One of the most visible and traditional in Munich, this December Christmas market attracts visitors from all over Germany and Europe -- only the Christmas market in Nürnberg is more famous. Hundreds of stalls offer Christmas ornaments, handmade children's toys, carved figures, and nativity scenes. The square is full of local color; the stallkeepers are picturesque in their woolen coats, hats, and gloves; and the scene is enhanced by frequent snowfalls. Opening hours vary with the enthusiasm of the merchants. In most cases, stalls are open 10am to 8pm on Monday to Saturday, although as Christmas approaches, many open on Sunday as well, until 7pm.


Unless you happen to be staying in a place where you have access to a kitchen, it's doubtful that you'll want to be hauling groceries back to your hotel room during your stay in Munich. That doesn't detract, however, from the allure of wandering through the open-air stalls of the city's most prominent food market, a few minutes' walk south of the Marienplatz (there is no specific address, but the market sprawls over a wide area and can't be missed). It's composed of hundreds of independently operated merchants who maintain whatever hours they want, often closing up their cramped premises whenever the day's inventory is sold out. Most economy-minded shoppers, however, show up, shopping basket in hand, around 8am, to stock their larders before noon. By 5pm, only the hardiest of merchants remain in place, and by early evening, the kiosks are locked up tight. On the premises are a worthy collection of wine, meats, cheeses, and all the other bounty of the Bavarian agrarian world.

In addition to those above, a traditional market, Auer Dult, is held three times a year in the Mariahilfplatz. Dates vary but the months are April, July, and October. Antiques dealers, food, and Bavarian bands are present; it's a great place to find bargains. Take tram 7, 15, 25, or 27.


Hamburg is a city of merchants. In general, stores are open Monday to Friday 9am to 6:30pm (some until 8pm Thurs) and on Saturday 9am to 2pm (until 4 or 6pm on langer Samstag, the first Sat of the month). Unfortunately, the best shops are not concentrated in one location. Two of the oldest and most prestigious shopping streets, Grosse Bleichen and Neuer Wall, run parallel to the canals, connected transversely by Jungfernstieg and Ufer Strasse on the Binnenalster. Less expensive shopping streets are Spitalstrasse and Mönckebergstrasse.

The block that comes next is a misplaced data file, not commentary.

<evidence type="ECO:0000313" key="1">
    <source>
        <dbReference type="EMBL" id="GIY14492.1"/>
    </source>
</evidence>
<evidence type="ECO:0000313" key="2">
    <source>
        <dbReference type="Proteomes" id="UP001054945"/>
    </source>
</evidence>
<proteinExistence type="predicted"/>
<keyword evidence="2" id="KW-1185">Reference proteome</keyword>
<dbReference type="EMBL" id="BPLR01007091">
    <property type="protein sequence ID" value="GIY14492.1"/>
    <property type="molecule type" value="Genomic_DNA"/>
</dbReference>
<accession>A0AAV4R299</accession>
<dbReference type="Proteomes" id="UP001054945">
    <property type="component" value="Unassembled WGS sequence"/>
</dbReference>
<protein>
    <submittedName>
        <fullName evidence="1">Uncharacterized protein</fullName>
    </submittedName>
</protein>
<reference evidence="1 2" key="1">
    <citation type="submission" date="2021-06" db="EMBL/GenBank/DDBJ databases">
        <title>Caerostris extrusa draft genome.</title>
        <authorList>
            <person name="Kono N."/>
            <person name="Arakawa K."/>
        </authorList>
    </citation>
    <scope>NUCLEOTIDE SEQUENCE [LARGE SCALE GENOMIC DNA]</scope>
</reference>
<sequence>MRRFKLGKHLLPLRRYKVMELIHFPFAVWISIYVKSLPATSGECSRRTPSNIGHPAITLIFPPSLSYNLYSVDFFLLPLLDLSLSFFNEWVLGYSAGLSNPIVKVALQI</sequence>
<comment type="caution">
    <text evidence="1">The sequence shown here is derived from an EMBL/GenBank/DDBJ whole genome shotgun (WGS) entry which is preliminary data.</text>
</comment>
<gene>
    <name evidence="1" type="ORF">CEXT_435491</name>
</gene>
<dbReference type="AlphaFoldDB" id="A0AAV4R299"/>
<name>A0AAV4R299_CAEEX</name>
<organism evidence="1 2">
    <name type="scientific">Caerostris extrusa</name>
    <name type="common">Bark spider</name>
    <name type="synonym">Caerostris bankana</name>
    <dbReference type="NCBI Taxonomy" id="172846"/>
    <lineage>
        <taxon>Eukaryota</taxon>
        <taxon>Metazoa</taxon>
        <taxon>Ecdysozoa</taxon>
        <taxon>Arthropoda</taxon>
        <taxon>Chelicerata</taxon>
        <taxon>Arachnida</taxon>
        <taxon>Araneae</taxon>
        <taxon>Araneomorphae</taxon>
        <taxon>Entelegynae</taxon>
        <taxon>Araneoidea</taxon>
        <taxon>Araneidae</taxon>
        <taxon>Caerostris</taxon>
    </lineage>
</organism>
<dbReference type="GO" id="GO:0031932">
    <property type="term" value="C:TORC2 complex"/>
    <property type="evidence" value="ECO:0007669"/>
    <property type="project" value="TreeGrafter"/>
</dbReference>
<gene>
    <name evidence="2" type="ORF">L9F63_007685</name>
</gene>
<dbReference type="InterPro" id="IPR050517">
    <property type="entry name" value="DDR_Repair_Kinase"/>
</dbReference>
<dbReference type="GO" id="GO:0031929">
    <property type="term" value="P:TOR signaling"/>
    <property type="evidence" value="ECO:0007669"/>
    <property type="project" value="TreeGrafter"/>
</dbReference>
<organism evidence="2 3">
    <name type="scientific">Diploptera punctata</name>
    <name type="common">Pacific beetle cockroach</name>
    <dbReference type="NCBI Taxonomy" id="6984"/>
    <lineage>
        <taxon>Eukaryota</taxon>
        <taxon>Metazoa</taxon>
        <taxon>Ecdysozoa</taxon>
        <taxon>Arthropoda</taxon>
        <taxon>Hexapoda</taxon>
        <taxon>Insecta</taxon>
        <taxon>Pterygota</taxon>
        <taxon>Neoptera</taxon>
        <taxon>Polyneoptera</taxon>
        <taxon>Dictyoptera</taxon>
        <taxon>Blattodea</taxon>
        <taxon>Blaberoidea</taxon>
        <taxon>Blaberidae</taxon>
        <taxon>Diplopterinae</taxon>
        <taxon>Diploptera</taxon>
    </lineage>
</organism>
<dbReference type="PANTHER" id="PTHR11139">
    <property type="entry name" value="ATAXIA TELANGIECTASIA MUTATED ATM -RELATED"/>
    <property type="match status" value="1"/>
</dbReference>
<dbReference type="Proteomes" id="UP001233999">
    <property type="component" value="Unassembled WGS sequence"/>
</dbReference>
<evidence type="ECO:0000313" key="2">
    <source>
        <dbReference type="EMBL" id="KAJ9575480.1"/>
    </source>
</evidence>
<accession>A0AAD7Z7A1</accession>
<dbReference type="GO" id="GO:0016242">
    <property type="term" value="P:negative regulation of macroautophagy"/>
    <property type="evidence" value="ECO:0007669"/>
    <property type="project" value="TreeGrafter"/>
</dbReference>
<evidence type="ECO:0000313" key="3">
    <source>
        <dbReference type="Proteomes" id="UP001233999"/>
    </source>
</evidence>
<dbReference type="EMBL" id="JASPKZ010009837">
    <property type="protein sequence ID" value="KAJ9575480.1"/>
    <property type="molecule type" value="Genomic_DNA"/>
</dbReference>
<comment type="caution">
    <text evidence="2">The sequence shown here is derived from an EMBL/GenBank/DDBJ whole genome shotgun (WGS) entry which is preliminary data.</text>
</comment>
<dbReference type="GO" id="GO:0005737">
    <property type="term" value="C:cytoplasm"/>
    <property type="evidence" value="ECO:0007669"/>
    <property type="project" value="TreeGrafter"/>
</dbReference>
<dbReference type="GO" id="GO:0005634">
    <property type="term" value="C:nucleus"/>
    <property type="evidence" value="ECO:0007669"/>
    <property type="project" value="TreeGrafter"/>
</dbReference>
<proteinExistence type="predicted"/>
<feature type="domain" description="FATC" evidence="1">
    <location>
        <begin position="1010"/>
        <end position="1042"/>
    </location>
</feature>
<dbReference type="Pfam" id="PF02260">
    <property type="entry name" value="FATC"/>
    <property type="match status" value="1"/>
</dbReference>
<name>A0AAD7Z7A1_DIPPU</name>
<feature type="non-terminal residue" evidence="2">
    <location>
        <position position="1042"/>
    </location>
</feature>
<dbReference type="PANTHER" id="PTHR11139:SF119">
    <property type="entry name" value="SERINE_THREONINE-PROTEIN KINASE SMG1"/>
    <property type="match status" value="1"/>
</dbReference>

Hamburg has nine major shopping malls. The glass-roofed Hanse Viertel Galerie Passage is some 200m (656 ft.) long. There's a scattering of upscale cafes here and even a stand-up seafood bar where glasses of beer or Sekt (sparkling wine) are served at tiny tables.

Mönckebergstrasse (U-Bahn: Hauptbahnhof), a street connecting the main station with the Rathaus, is the city's traditional shopping district. Here you'll find big department stores such as Karstadt, Mönckebergstrasse 16 (tel. 040/30940), part of a chain that carries many of the same brands and items as the other leading department stores, all competitively priced. The store is open Monday to Friday 9am to 8pm and Saturday 9am to 4pm. A thrifty alternative, Kaufhof, Mönckebergstrasse 3 (tel. 040/333070), carries less-expensive items than the surrounding department stores and also offers better deals on merchandise markdowns. Bargain hunters combing the store are apt to be successful. Hours are Monday to Saturday 9:30am to 8pm. More fashionable and upscale than any of the three mentioned above is Alsterhaus, Jungfernstieg 16-20 (tel. 040/359010), which some New Yorkers have compared favorably to Bloomingdale's (same hours as Karstadt).

If you walk down Bergstrasse to the second part of the city center, you pass along Jungfernstieg, with tourist boats of the Alster Fleet on the right and a teeming shopping street on the other side. About a block farther along you come to the Hamburger Hof, the elegant entrance to one of the most attractive chains of shopping galleries in Europe. At the end of Jungfernstieg, you can cross Gänsemarkt to Gänsemarkt Passage, another shopping gallery, with stores on three levels.